Provincial-Territorial Base funding has also been allocated for six water and wastewater projects in small communities. These initiatives will provide safer drinking water for local residents and contribute to a cleaner environment.
Moreover, sport and culture initiatives under the fund in Moose Jaw and North Battleford respectively will serve to enhance the lifestyles of Saskatchewan citizens.
Enhancing Transportation Infrastructure — A Competitive Advantage for Saskatchewan
- 43 provincial highway and bridge initiatives translate into 302 kilometres of Canada's Highway System roads and 529 kilometres of key collector highways.
Building for the Future: Sewage Lagoon Expansion
In anticipation of future population growth, the Government of Canada and the Government of Saskatchewan have partnered with the Village of Meota, the Resort Village of Metinota, and the resort hamlets of Lakeview and Suttons Beach in the Rural Municipality of Meota to construct a new lagoon and effluent pumping station. Worth more than $2.5 million, these facilities will help protect the environment for years to come.
Circle Drive South
Like many urban centres in the province, the City of Saskatoon is experiencing growing pains with traffic problems on city streets and bridges that connect to the provincial highway system. The Circle Drive South project is helping to address these issues. This is the largest single transportation project in the City of Saskatoon's history and includes:
- a new six-lane bridge
- four new interchanges
- 7 kilometres of freeway/expressway from Clarence Avenue to Clancy Drive
- pedestrian and cyclist facilities
- improving access for surrounding homes and businesses
- four railway grade separations
- sound reduction walls
- relocation of utilities
Far-Reaching Benefits: Local, Provincial and National
The project is cost-shared by the federal and provincial governments, the City of Saskatoon and the Rural Municipality of Corman Park. While supporting urban growth, it will benefit residents and businesses by reducing traffic congestion and making the shipment of goods easier.
Traffic models suggest the new south bridge will carry approximately 30,000 vehicles per day when Saskatoon reaches a population of 250,000. The project will result in shorter commuting distances, and 35% less traffic using the Idylwyld Bridge near downtown during afternoon rush hour.
With three National Highway System routes, the Canadian National main line and the Canadian Pacific railway all converging at Saskatoon, the city is also a major hub for export trade. Once complete, the project will greatly improve transportation efficiency for businesses who can't afford the delays and costs associated with urban congestion.
Keeping Work on Track: The Design/Build Process
Saskatoon City Council awarded the design/build contract in March 2010, meaning the contractor both designs and builds the project. This is the first large-scale project in the Province to use this process. It establishes costs up front, helps with better scheduling, and shortens the construction period. Site preparation and construction began in spring 2010 and the new south bridge is expected to open in fall 2012.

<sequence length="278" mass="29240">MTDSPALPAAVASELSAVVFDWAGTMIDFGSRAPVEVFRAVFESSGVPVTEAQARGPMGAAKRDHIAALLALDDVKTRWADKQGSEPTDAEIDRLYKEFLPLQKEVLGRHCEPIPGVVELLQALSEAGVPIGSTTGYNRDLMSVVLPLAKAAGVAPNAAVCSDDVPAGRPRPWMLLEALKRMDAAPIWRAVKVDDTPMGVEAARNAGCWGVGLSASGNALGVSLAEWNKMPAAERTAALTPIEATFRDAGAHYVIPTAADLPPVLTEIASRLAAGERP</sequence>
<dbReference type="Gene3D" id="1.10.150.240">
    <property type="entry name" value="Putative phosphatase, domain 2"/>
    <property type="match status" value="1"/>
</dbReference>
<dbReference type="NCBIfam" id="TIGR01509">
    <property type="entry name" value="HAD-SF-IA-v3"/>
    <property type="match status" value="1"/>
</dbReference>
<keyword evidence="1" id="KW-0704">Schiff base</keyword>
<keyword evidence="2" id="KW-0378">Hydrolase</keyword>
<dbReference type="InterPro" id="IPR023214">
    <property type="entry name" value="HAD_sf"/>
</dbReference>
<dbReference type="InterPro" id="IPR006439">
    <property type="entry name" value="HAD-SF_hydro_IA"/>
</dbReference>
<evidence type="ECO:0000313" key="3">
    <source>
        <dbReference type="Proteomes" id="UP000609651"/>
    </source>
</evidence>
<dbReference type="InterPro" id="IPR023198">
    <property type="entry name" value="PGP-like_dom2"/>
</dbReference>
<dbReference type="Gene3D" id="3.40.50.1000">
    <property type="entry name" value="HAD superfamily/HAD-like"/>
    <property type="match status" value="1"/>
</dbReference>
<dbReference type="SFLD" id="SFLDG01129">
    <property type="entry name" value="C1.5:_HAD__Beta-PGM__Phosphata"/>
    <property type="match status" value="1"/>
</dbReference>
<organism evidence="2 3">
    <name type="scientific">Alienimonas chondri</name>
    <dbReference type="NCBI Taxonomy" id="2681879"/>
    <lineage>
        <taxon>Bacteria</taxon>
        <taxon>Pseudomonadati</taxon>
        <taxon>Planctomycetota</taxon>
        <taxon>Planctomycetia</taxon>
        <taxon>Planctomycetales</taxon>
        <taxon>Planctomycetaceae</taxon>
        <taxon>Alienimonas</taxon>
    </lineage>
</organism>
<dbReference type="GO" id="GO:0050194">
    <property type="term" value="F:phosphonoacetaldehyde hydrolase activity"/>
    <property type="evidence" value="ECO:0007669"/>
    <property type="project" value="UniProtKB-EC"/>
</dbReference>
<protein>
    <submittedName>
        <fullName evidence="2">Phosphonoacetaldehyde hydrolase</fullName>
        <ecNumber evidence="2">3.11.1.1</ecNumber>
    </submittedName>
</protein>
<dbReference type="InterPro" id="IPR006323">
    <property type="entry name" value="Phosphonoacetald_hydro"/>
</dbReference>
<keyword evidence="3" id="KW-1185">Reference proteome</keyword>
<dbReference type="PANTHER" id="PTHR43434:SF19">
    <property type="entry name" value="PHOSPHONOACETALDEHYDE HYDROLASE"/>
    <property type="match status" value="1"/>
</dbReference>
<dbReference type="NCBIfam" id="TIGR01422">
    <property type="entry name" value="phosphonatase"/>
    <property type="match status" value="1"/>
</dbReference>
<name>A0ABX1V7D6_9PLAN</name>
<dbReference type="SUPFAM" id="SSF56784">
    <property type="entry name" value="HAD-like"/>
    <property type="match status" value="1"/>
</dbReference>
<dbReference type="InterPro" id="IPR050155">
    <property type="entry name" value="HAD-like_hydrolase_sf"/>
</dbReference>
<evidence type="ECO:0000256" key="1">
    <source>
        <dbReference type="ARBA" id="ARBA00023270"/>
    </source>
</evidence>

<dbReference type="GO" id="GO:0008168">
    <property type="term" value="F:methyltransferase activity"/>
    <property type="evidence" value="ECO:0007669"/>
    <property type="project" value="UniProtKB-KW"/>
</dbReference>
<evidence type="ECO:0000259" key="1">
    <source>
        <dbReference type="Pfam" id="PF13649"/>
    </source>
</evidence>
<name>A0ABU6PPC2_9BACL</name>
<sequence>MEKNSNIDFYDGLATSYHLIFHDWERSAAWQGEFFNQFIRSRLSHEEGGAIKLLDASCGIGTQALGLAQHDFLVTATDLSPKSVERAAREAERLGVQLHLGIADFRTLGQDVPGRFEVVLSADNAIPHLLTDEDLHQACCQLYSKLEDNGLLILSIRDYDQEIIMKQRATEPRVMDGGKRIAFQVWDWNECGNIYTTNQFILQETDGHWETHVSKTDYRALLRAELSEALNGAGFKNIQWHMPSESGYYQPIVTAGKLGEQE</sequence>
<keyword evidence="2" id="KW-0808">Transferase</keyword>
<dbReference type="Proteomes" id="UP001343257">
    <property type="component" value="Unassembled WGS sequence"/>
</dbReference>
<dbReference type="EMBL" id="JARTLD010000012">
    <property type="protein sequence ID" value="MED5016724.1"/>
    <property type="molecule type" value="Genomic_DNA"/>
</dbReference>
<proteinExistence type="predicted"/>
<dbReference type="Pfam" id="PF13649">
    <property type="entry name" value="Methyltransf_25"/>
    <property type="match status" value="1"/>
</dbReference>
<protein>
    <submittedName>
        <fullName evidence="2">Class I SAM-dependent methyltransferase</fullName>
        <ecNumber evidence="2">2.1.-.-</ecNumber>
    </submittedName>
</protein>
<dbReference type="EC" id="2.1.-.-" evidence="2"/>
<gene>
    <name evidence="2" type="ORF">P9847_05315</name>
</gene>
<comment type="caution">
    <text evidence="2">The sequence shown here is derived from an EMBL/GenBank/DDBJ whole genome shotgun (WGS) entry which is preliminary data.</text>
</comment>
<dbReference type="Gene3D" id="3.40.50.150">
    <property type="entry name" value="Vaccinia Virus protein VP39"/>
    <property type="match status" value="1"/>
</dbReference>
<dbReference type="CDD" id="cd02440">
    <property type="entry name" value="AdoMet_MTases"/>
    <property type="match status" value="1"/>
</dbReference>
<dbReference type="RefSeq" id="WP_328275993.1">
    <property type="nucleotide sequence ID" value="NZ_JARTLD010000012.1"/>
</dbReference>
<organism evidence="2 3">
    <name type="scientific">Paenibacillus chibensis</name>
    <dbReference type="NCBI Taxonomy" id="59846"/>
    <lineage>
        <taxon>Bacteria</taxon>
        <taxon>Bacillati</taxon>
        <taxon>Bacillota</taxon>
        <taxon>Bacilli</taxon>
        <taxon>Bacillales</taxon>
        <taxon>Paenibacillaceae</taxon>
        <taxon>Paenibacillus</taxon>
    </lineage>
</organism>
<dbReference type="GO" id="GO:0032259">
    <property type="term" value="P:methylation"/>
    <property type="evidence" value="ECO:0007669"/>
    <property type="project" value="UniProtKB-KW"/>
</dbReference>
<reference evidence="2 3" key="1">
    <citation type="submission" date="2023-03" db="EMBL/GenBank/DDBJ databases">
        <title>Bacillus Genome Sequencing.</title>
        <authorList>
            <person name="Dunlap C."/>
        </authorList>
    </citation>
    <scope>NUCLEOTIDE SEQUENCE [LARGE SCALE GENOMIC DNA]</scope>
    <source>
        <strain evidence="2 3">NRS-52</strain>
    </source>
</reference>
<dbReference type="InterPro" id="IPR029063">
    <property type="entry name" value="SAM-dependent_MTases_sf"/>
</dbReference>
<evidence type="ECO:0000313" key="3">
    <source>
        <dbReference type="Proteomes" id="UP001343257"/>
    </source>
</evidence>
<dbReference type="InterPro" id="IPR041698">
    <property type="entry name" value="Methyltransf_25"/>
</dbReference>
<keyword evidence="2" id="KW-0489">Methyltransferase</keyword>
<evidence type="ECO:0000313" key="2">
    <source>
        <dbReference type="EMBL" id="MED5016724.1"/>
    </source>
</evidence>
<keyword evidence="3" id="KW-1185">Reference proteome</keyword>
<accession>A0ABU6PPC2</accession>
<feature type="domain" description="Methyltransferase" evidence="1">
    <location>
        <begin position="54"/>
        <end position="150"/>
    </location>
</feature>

Funding for Local Priorities:
The Building Canada Fund — Communities Component
The Communities Component of the Building Canada Fund recognizes the unique infrastructure needs of smaller communities (less than 100,000 people), focusing on projects that meet economic, environmental and quality of life objectives. Under the Communities Component and top-up, more than $339 million has been invested in 150 community projects around the province. Water projects represent approximately 50 percent of the approved projects, with wastewater accounting for almost 30 percent.
Dundurn Rural Water Utility
This regional project is providing drinking water to several communities, including the Town of Dundurn, Town of Hanley, Blackstrap Provincial Park and residents in four surrounding rural municipalities. With a joint federal-provincial contribution of more than $14 million, the Dundurn Rural Water Utility will extend a potable water pipeline to more than 1,800 households. The impact: residents will have access to a reliable, safe and secure potable water source, and the Rural Water Utility will have lower capital, maintenance and operating costs.
Civic Events Centre in Estevan
The new complex has a total capacity of 3,664 people. It features large glazed windows for capturing natural light and energy-efficient operating systems. The complex provides the region and the city with a state-of-the-art venue for hockey, curling and figure skating, with a full-service lounge overlooking the ice surface. A two-lane rubberized walking track helps promote year-round fitness for the region's walkers and joggers, and is an integral part of local track and field and gymnastics programs. There are also facilities for indoor soccer and lacrosse. Eight large dressing rooms complete the new facility. The new centre will also help Estevan attract sporting events — and the dollars they generate — to the region. It will also host concerts, conventions and cultural events.
Saskatchewan: Economic Growth and Long-term Prosperity
As Saskatchewan's growth and economic prosperity continue to develop faster than ever before, demand for new and improved infrastructure will also continue to grow. Saskatchewan will meet this demand by building new infrastructure to deal with growth and pressure points, and rebuilding and renewing existing infrastructure.